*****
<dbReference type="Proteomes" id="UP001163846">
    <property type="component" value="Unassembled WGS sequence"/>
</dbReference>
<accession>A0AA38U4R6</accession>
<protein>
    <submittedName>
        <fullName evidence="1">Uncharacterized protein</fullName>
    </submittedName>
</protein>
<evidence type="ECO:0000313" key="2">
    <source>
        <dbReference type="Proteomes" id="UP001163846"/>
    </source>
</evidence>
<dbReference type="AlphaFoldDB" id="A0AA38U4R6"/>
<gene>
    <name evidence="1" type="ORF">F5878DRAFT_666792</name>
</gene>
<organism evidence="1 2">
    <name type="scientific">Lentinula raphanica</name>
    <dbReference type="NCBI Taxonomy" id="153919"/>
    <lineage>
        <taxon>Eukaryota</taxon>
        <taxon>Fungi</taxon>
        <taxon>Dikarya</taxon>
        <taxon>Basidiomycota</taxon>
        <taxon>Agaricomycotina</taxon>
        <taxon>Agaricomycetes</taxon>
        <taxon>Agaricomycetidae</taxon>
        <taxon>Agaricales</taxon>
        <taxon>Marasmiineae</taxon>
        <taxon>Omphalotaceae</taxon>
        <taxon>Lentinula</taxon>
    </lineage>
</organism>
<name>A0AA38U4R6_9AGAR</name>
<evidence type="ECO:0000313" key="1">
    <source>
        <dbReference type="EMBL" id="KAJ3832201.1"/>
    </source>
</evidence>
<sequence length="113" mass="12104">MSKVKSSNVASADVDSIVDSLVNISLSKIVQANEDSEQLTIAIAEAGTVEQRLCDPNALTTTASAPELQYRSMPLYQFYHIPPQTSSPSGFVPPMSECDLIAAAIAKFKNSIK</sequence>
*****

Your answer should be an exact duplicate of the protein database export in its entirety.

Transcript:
<dbReference type="Proteomes" id="UP001163846">
    <property type="component" value="Unassembled WGS sequence"/>
</dbReference>
<accession>A0AA38U4R6</accession>
<protein>
    <submittedName>
        <fullName evidence="1">Uncharacterized protein</fullName>
    </submittedName>
</protein>
<evidence type="ECO:0000313" key="2">
    <source>
        <dbReference type="Proteomes" id="UP001163846"/>
    </source>
</evidence>
<dbReference type="AlphaFoldDB" id="A0AA38U4R6"/>
<gene>
    <name evidence="1" type="ORF">F5878DRAFT_666792</name>
</gene>
<organism evidence="1 2">
    <name type="scientific">Lentinula raphanica</name>
    <dbReference type="NCBI Taxonomy" id="153919"/>
    <lineage>
        <taxon>Eukaryota</taxon>
        <taxon>Fungi</taxon>
        <taxon>Dikarya</taxon>
        <taxon>Basidiomycota</taxon>
        <taxon>Agaricomycotina</taxon>
        <taxon>Agaricomycetes</taxon>
        <taxon>Agaricomycetidae</taxon>
        <taxon>Agaricales</taxon>
        <taxon>Marasmiineae</taxon>
        <taxon>Omphalotaceae</taxon>
        <taxon>Lentinula</taxon>
    </lineage>
</organism>
<name>A0AA38U4R6_9AGAR</name>
<evidence type="ECO:0000313" key="1">
    <source>
        <dbReference type="EMBL" id="KAJ3832201.1"/>
    </source>
</evidence>
<sequence length="113" mass="12104">MSKVKSSNVASADVDSIVDSLVNISLSKIVQANEDSEQLTIAIAEAGTVEQRLCDPNALTTTASAPELQYRSMPLYQFYHIPPQTSSPSGFVPPMSECDLIAAAIAKFKNSIK</sequence>